• "The two leading critical exposés of Holocaust denial in the United States were written by historians Deborah Lipstadt (1993) and Michael Shermer and Alex Grobman (2000). These scholars make a distinction between historical revisionism and denial. Revisionism, in their view, entails a refinement of existing knowledge about an historical event, not a denial of the event itself, that comes through the examination of new empirical evidence or a reexamination or reinterpretation of existing evidence. Legitimate historical revisionism acknowledges a 'certain body of irrefutable evidence' or a 'convergence of evidence' that suggest that an event—like the black plague, American slavery, or the Holocaust—did in fact occur (Lipstadt 1993:21; Shermer & Grobman 200:34). Denial, on the other hand, rejects the entire foundation of historical evidence...." Ronald J. Berger. Fathoming the Holocaust: A Social Problems Approach, Aldine Transaction, 2002, ISBN 0-202-30670-4, p. 154.
  • "At this time, in the mid-1970s, the specter of Holocaust Denial (masked as 'revisionism') had begun to raise its head in Australia...." Bartrop, Paul R. "A Little More Understanding: The Experience of a Holocaust Educator in Australia" in Samuel Totten, Steven Leonard Jacobs, Paul R Bartrop. Teaching about the Holocaust, Praeger/Greenwood, 2004, p. xix. ISBN 0-275-98232-7
  • "Pierre Vidal-Naquet urges that denial of the Holocaust should not be called 'revisionism' because 'to deny history is not to revise it'. Les Assassins de la Memoire. Un Eichmann de papier et autres essays sur le revisionisme (The Assassins of Memory—A Paper-Eichmann and Other Essays on Revisionism) 15 (1987)." Cited in Roth, Stephen J. "Denial of the Holocaust as an Issue of Law" in the Israel Yearbook on Human Rights, Volume 23, Martinus Nijhoff Publishers, 1993, ISBN 0-7923-2581-8, p. 215.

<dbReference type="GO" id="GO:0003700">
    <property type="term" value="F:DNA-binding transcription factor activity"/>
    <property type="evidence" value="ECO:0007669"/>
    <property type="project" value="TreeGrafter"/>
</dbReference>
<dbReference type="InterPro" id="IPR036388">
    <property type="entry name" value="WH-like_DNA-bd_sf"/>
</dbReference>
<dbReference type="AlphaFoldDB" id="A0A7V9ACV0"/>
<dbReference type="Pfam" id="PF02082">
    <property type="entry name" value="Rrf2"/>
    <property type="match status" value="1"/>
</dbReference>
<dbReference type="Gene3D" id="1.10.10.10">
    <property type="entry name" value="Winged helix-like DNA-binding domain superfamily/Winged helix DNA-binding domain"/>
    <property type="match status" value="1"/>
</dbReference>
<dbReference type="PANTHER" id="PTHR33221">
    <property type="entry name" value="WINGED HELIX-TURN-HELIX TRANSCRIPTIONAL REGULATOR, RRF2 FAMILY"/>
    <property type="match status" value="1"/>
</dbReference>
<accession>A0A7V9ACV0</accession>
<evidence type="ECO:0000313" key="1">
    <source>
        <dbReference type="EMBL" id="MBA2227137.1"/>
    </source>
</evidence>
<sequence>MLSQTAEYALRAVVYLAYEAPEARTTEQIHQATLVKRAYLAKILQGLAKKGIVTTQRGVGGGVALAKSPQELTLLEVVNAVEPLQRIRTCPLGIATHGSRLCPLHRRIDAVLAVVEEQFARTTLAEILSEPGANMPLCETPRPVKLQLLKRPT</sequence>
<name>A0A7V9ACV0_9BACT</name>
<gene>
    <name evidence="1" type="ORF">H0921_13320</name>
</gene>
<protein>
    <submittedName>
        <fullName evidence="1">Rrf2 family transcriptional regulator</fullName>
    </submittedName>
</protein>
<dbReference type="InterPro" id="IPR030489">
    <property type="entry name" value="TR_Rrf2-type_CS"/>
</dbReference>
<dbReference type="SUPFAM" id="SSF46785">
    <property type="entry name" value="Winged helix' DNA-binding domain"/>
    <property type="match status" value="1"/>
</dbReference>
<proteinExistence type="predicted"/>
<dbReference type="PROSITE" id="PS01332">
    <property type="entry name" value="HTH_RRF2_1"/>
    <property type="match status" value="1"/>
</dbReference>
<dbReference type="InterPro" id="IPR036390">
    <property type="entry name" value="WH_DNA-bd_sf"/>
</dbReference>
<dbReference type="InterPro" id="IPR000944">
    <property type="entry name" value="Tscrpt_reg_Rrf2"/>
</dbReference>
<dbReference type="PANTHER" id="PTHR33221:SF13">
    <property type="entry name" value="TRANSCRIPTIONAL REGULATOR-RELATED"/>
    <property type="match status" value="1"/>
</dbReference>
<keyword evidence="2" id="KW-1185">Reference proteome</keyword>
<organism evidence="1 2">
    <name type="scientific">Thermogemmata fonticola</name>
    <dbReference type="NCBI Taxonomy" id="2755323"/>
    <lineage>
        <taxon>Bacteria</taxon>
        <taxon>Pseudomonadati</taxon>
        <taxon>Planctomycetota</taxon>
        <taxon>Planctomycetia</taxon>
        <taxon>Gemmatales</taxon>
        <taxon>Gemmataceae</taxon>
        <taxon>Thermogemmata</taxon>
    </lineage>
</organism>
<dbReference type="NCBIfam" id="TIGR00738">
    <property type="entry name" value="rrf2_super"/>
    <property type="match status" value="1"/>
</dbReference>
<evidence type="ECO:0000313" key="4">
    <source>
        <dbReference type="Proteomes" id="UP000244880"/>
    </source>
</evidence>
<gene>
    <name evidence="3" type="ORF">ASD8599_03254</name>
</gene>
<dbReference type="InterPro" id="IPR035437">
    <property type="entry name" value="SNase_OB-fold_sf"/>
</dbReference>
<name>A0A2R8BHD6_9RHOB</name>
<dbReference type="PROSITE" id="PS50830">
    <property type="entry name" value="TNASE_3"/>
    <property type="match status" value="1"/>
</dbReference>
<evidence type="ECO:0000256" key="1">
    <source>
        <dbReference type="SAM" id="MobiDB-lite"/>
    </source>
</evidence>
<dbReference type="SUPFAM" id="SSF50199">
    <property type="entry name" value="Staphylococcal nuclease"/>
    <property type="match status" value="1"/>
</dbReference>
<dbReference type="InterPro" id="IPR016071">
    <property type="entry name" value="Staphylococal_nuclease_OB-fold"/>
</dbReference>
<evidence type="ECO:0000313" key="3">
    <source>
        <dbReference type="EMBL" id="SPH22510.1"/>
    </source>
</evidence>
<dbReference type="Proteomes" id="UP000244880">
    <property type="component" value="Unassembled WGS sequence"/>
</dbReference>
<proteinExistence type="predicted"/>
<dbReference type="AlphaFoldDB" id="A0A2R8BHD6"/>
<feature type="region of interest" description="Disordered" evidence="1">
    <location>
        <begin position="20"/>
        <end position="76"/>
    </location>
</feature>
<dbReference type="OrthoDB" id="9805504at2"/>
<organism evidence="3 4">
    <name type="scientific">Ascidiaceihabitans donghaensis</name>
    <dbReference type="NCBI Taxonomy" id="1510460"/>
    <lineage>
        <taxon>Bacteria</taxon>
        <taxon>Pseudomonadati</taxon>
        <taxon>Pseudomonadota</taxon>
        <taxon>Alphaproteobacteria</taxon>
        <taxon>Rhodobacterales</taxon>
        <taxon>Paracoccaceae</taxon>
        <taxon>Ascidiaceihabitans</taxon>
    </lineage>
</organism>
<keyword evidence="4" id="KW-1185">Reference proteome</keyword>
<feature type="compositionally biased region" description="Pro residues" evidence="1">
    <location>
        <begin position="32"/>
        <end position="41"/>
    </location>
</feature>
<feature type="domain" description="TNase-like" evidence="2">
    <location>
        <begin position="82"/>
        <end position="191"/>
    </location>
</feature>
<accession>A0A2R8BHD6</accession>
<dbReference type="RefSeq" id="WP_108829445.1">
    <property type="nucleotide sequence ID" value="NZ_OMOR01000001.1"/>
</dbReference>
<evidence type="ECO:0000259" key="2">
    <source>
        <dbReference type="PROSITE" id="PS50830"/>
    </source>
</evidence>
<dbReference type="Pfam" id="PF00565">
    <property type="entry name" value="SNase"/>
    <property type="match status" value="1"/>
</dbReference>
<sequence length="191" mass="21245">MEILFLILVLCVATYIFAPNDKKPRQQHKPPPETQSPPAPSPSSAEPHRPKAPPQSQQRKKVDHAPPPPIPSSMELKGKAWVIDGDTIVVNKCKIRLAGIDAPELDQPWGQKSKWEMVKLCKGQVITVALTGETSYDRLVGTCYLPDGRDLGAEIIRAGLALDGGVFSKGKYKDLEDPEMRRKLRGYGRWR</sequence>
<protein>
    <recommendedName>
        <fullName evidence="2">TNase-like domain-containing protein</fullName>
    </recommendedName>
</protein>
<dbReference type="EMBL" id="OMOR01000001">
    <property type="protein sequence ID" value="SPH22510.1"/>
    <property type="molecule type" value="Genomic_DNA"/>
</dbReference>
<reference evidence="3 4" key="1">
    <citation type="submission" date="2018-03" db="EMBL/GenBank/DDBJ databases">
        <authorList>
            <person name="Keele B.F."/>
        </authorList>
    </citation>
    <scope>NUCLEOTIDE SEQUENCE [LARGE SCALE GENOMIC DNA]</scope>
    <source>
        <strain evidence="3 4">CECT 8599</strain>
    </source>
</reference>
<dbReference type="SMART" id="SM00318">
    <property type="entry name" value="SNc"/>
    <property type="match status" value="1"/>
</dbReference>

• "This essay describes, from a methodological perspective, some of the inherent flaws in the 'revisionist' approach to the history of the Holocaust. It is not intended as a polemic, nor does it attempt to ascribe motives. Rather, it seeks to explain the fundamental error in the 'revisionist' approach, as well as why that approach of necessity leaves no other choice. It concludes that 'revisionism' is a misnomer because the facts do not accord with the position it puts forward and, more importantly, its methodology reverses the appropriate approach to historical investigation.... 'Revisionism' is obliged to deviate from the standard methodology of historical pursuit, because it seeks to mold facts to fit a preconceived result; it denies events that have been objectively and empirically proved to have occurred; and because it works backward from the conclusion to the facts, thus necessitating the distortion and manipulation of those facts where they differ from the preordained conclusion (which they almost always do). In short, 'revisionism' denies something that demonstrably happened, through methodological dishonesty." McFee, Gordon. "Why 'Revisionism' Isn't", The Holocaust History Project, May 15, 1999. Retrieved December 22, 2006.